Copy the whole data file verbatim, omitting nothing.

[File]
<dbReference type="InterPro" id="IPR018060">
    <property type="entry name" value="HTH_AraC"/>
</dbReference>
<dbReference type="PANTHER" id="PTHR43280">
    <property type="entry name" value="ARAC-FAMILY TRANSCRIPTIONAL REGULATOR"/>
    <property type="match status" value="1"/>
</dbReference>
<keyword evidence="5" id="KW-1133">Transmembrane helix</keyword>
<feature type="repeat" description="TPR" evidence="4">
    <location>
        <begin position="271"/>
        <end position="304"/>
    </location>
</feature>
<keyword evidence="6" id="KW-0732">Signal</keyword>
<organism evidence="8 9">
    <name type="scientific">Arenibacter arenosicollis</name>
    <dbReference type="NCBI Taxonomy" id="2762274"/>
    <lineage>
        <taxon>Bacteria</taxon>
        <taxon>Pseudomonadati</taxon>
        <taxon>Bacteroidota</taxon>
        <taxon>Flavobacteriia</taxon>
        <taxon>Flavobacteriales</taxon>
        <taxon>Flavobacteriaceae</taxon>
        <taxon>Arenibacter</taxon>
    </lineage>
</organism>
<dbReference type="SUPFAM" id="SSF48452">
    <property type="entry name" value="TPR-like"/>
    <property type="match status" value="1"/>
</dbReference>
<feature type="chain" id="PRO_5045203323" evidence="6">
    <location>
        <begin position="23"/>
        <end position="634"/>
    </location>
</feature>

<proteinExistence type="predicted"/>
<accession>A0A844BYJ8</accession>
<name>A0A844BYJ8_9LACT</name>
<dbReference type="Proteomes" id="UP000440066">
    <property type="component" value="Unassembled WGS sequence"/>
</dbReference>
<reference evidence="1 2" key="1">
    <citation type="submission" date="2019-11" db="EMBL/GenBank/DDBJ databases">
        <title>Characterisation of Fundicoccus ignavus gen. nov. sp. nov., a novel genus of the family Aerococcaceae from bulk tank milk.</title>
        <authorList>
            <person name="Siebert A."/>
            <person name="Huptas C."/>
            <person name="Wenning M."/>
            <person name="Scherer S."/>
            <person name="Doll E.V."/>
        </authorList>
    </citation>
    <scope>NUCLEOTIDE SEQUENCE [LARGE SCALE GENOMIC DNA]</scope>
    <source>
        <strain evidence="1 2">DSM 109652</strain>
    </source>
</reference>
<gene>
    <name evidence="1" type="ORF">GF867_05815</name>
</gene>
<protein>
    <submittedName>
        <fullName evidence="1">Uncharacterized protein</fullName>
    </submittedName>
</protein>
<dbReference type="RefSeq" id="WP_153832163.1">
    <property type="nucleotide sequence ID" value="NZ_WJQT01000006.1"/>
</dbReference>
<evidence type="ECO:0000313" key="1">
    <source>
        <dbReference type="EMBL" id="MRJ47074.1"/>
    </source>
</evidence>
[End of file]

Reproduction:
<dbReference type="InterPro" id="IPR018060">
    <property type="entry name" value="HTH_AraC"/>
</dbReference>
<dbReference type="PANTHER" id="PTHR43280">
    <property type="entry name" value="ARAC-FAMILY TRANSCRIPTIONAL REGULATOR"/>
    <property type="match status" value="1"/>
</dbReference>
<keyword evidence="5" id="KW-1133">Transmembrane helix</keyword>
<feature type="repeat" description="TPR" evidence="4">
    <location>
        <begin position="271"/>
        <end position="304"/>
    </location>
</feature>
<keyword evidence="6" id="KW-0732">Signal</keyword>
<organism evidence="8 9">
    <name type="scientific">Arenibacter arenosicollis</name>
    <dbReference type="NCBI Taxonomy" id="2762274"/>
    <lineage>
        <taxon>Bacteria</taxon>
        <taxon>Pseudomonadati</taxon>
        <taxon>Bacteroidota</taxon>
        <taxon>Flavobacteriia</taxon>
        <taxon>Flavobacteriales</taxon>
        <taxon>Flavobacteriaceae</taxon>
        <taxon>Arenibacter</taxon>
    </lineage>
</organism>
<dbReference type="SUPFAM" id="SSF48452">
    <property type="entry name" value="TPR-like"/>
    <property type="match status" value="1"/>
</dbReference>
<feature type="chain" id="PRO_5045203323" evidence="6">
    <location>
        <begin position="23"/>
        <end position="634"/>
    </location>
</feature>

<proteinExistence type="predicted"/>
<accession>A0A844BYJ8</accession>
<name>A0A844BYJ8_9LACT</name>
<dbReference type="Proteomes" id="UP000440066">
    <property type="component" value="Unassembled WGS sequence"/>
</dbReference>
<reference evidence="1 2" key="1">
    <citation type="submission" date="2019-11" db="EMBL/GenBank/DDBJ databases">
        <title>Characterisation of Fundicoccus ignavus gen. nov. sp. nov., a novel genus of the family Aerococcaceae from bulk tank milk.</title>
        <authorList>
            <person name="Siebert A."/>
            <person name="Huptas C."/>
            <person name="Wenning M."/>
            <person name="Scherer S."/>
            <person name="Doll E.V."/>
        </authorList>
    </citation>
    <scope>NUCLEOTIDE SEQUENCE [LARGE SCALE GENOMIC DNA]</scope>
    <source>
        <strain evidence="1 2">DSM 109652</strain>
    </source>
</reference>
<gene>
    <name evidence="1" type="ORF">GF867_05815</name>
</gene>
<protein>
    <submittedName>
        <fullName evidence="1">Uncharacterized protein</fullName>
    </submittedName>
</protein>
<dbReference type="RefSeq" id="WP_153832163.1">
    <property type="nucleotide sequence ID" value="NZ_WJQT01000006.1"/>
</dbReference>
<evidence type="ECO:0000313" key="1">
    <source>
        <dbReference type="EMBL" id="MRJ47074.1"/>
    </source>
</evidence>